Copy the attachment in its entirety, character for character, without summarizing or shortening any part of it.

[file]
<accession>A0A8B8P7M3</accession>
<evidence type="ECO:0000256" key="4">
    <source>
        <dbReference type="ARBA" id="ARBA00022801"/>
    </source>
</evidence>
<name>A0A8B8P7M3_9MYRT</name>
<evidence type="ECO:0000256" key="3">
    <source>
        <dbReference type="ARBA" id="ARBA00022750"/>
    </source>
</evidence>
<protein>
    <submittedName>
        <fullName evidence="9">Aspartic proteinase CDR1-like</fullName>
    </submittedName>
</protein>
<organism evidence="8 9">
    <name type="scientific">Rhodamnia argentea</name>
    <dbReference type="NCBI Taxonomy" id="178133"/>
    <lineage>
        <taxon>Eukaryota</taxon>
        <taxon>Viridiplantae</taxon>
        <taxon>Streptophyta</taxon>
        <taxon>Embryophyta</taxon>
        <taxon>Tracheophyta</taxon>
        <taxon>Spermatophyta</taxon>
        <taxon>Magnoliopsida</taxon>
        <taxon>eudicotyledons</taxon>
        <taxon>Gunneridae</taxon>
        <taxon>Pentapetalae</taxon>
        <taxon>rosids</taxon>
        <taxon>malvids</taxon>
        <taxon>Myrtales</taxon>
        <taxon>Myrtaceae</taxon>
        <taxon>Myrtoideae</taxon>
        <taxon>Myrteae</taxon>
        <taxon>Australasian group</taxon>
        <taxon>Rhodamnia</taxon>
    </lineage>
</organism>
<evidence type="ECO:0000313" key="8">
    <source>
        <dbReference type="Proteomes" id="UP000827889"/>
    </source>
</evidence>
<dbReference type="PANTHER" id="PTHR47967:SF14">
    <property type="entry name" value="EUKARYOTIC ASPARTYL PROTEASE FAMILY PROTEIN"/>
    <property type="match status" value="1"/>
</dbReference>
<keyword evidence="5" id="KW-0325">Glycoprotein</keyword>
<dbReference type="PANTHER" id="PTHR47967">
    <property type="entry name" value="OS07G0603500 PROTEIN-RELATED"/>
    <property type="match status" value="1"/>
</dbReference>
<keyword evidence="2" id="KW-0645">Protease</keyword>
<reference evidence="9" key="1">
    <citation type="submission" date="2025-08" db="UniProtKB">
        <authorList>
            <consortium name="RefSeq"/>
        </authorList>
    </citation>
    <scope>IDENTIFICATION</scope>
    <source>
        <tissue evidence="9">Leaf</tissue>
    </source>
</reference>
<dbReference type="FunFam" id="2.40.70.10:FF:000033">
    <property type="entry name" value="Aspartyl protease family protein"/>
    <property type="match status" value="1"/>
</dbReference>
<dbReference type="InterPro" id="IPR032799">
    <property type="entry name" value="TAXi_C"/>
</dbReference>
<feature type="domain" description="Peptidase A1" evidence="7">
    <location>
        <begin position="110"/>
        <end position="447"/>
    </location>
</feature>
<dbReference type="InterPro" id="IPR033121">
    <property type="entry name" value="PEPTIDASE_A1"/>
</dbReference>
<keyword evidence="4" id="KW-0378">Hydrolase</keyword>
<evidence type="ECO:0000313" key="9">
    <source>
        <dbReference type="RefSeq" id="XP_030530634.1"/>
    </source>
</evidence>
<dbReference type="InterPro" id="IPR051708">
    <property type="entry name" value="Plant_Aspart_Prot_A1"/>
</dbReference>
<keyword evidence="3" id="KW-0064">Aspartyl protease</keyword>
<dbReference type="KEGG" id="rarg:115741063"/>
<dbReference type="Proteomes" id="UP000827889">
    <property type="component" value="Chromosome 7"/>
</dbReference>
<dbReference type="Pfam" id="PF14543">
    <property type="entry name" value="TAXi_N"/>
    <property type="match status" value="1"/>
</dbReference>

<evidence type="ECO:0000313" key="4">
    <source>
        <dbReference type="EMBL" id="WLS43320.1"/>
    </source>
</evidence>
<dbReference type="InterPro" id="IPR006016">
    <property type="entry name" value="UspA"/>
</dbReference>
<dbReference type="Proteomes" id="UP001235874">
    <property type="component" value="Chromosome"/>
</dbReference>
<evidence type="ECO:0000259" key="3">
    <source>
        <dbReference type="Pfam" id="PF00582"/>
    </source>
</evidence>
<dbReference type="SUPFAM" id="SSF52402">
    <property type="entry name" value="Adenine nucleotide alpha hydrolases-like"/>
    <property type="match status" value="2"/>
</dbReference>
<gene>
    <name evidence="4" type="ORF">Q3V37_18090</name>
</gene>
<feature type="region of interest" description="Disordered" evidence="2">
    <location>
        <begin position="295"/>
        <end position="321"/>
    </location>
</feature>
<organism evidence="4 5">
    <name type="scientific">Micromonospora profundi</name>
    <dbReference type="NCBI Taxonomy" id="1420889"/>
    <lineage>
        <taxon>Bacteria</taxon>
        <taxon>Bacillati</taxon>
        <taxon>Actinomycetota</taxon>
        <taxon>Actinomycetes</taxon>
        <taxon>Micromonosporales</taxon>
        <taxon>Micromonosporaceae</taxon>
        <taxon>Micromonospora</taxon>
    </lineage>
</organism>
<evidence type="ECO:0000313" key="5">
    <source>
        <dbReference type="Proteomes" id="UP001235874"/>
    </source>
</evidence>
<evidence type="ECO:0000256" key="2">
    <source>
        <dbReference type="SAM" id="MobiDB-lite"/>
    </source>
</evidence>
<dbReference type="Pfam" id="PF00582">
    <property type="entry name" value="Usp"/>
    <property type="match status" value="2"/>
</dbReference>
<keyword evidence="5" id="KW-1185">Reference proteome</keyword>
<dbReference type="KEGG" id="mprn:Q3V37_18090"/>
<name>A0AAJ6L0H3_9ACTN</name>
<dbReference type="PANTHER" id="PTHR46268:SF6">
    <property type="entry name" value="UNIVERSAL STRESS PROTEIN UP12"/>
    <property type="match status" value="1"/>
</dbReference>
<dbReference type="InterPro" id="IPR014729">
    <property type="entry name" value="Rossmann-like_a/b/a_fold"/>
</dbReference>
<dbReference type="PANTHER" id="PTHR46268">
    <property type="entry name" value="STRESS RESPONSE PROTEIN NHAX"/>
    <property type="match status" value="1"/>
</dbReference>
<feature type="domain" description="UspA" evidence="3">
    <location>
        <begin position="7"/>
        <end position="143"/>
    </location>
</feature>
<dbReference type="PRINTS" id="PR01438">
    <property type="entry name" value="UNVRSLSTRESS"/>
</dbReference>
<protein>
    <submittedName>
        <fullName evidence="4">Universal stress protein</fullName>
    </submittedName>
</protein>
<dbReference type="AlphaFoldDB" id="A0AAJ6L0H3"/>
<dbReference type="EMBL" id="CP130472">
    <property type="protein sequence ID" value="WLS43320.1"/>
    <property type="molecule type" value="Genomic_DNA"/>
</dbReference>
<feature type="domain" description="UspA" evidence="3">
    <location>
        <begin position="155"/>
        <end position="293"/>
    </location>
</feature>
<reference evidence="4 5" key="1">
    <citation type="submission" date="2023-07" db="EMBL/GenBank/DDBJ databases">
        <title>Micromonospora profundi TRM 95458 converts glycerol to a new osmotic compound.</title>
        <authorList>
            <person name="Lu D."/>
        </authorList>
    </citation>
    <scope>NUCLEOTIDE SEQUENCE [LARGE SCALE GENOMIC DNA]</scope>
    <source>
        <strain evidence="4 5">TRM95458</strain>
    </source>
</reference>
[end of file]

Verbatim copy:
<accession>A0A8B8P7M3</accession>
<evidence type="ECO:0000256" key="4">
    <source>
        <dbReference type="ARBA" id="ARBA00022801"/>
    </source>
</evidence>
<name>A0A8B8P7M3_9MYRT</name>
<evidence type="ECO:0000256" key="3">
    <source>
        <dbReference type="ARBA" id="ARBA00022750"/>
    </source>
</evidence>
<protein>
    <submittedName>
        <fullName evidence="9">Aspartic proteinase CDR1-like</fullName>
    </submittedName>
</protein>
<organism evidence="8 9">
    <name type="scientific">Rhodamnia argentea</name>
    <dbReference type="NCBI Taxonomy" id="178133"/>
    <lineage>
        <taxon>Eukaryota</taxon>
        <taxon>Viridiplantae</taxon>
        <taxon>Streptophyta</taxon>
        <taxon>Embryophyta</taxon>
        <taxon>Tracheophyta</taxon>
        <taxon>Spermatophyta</taxon>
        <taxon>Magnoliopsida</taxon>
        <taxon>eudicotyledons</taxon>
        <taxon>Gunneridae</taxon>
        <taxon>Pentapetalae</taxon>
        <taxon>rosids</taxon>
        <taxon>malvids</taxon>
        <taxon>Myrtales</taxon>
        <taxon>Myrtaceae</taxon>
        <taxon>Myrtoideae</taxon>
        <taxon>Myrteae</taxon>
        <taxon>Australasian group</taxon>
        <taxon>Rhodamnia</taxon>
    </lineage>
</organism>
<evidence type="ECO:0000313" key="8">
    <source>
        <dbReference type="Proteomes" id="UP000827889"/>
    </source>
</evidence>
<dbReference type="PANTHER" id="PTHR47967:SF14">
    <property type="entry name" value="EUKARYOTIC ASPARTYL PROTEASE FAMILY PROTEIN"/>
    <property type="match status" value="1"/>
</dbReference>
<keyword evidence="5" id="KW-0325">Glycoprotein</keyword>
<dbReference type="PANTHER" id="PTHR47967">
    <property type="entry name" value="OS07G0603500 PROTEIN-RELATED"/>
    <property type="match status" value="1"/>
</dbReference>
<keyword evidence="2" id="KW-0645">Protease</keyword>
<reference evidence="9" key="1">
    <citation type="submission" date="2025-08" db="UniProtKB">
        <authorList>
            <consortium name="RefSeq"/>
        </authorList>
    </citation>
    <scope>IDENTIFICATION</scope>
    <source>
        <tissue evidence="9">Leaf</tissue>
    </source>
</reference>
<dbReference type="FunFam" id="2.40.70.10:FF:000033">
    <property type="entry name" value="Aspartyl protease family protein"/>
    <property type="match status" value="1"/>
</dbReference>
<dbReference type="InterPro" id="IPR032799">
    <property type="entry name" value="TAXi_C"/>
</dbReference>
<feature type="domain" description="Peptidase A1" evidence="7">
    <location>
        <begin position="110"/>
        <end position="447"/>
    </location>
</feature>
<dbReference type="InterPro" id="IPR033121">
    <property type="entry name" value="PEPTIDASE_A1"/>
</dbReference>
<keyword evidence="4" id="KW-0378">Hydrolase</keyword>
<evidence type="ECO:0000313" key="9">
    <source>
        <dbReference type="RefSeq" id="XP_030530634.1"/>
    </source>
</evidence>
<dbReference type="InterPro" id="IPR051708">
    <property type="entry name" value="Plant_Aspart_Prot_A1"/>
</dbReference>
<keyword evidence="3" id="KW-0064">Aspartyl protease</keyword>
<dbReference type="KEGG" id="rarg:115741063"/>
<dbReference type="Proteomes" id="UP000827889">
    <property type="component" value="Chromosome 7"/>
</dbReference>
<dbReference type="Pfam" id="PF14543">
    <property type="entry name" value="TAXi_N"/>
    <property type="match status" value="1"/>
</dbReference>

<evidence type="ECO:0000313" key="4">
    <source>
        <dbReference type="EMBL" id="WLS43320.1"/>
    </source>
</evidence>
<dbReference type="InterPro" id="IPR006016">
    <property type="entry name" value="UspA"/>
</dbReference>
<dbReference type="Proteomes" id="UP001235874">
    <property type="component" value="Chromosome"/>
</dbReference>
<evidence type="ECO:0000259" key="3">
    <source>
        <dbReference type="Pfam" id="PF00582"/>
    </source>
</evidence>
<dbReference type="SUPFAM" id="SSF52402">
    <property type="entry name" value="Adenine nucleotide alpha hydrolases-like"/>
    <property type="match status" value="2"/>
</dbReference>
<gene>
    <name evidence="4" type="ORF">Q3V37_18090</name>
</gene>
<feature type="region of interest" description="Disordered" evidence="2">
    <location>
        <begin position="295"/>
        <end position="321"/>
    </location>
</feature>
<organism evidence="4 5">
    <name type="scientific">Micromonospora profundi</name>
    <dbReference type="NCBI Taxonomy" id="1420889"/>
    <lineage>
        <taxon>Bacteria</taxon>
        <taxon>Bacillati</taxon>
        <taxon>Actinomycetota</taxon>
        <taxon>Actinomycetes</taxon>
        <taxon>Micromonosporales</taxon>
        <taxon>Micromonosporaceae</taxon>
        <taxon>Micromonospora</taxon>
    </lineage>
</organism>
<evidence type="ECO:0000313" key="5">
    <source>
        <dbReference type="Proteomes" id="UP001235874"/>
    </source>
</evidence>
<evidence type="ECO:0000256" key="2">
    <source>
        <dbReference type="SAM" id="MobiDB-lite"/>
    </source>
</evidence>
<dbReference type="Pfam" id="PF00582">
    <property type="entry name" value="Usp"/>
    <property type="match status" value="2"/>
</dbReference>
<keyword evidence="5" id="KW-1185">Reference proteome</keyword>
<dbReference type="KEGG" id="mprn:Q3V37_18090"/>
<name>A0AAJ6L0H3_9ACTN</name>
<dbReference type="PANTHER" id="PTHR46268:SF6">
    <property type="entry name" value="UNIVERSAL STRESS PROTEIN UP12"/>
    <property type="match status" value="1"/>
</dbReference>
<dbReference type="InterPro" id="IPR014729">
    <property type="entry name" value="Rossmann-like_a/b/a_fold"/>
</dbReference>
<dbReference type="PANTHER" id="PTHR46268">
    <property type="entry name" value="STRESS RESPONSE PROTEIN NHAX"/>
    <property type="match status" value="1"/>
</dbReference>
<feature type="domain" description="UspA" evidence="3">
    <location>
        <begin position="7"/>
        <end position="143"/>
    </location>
</feature>
<dbReference type="PRINTS" id="PR01438">
    <property type="entry name" value="UNVRSLSTRESS"/>
</dbReference>
<protein>
    <submittedName>
        <fullName evidence="4">Universal stress protein</fullName>
    </submittedName>
</protein>
<dbReference type="AlphaFoldDB" id="A0AAJ6L0H3"/>
<dbReference type="EMBL" id="CP130472">
    <property type="protein sequence ID" value="WLS43320.1"/>
    <property type="molecule type" value="Genomic_DNA"/>
</dbReference>
<feature type="domain" description="UspA" evidence="3">
    <location>
        <begin position="155"/>
        <end position="293"/>
    </location>
</feature>
<reference evidence="4 5" key="1">
    <citation type="submission" date="2023-07" db="EMBL/GenBank/DDBJ databases">
        <title>Micromonospora profundi TRM 95458 converts glycerol to a new osmotic compound.</title>
        <authorList>
            <person name="Lu D."/>
        </authorList>
    </citation>
    <scope>NUCLEOTIDE SEQUENCE [LARGE SCALE GENOMIC DNA]</scope>
    <source>
        <strain evidence="4 5">TRM95458</strain>
    </source>
</reference>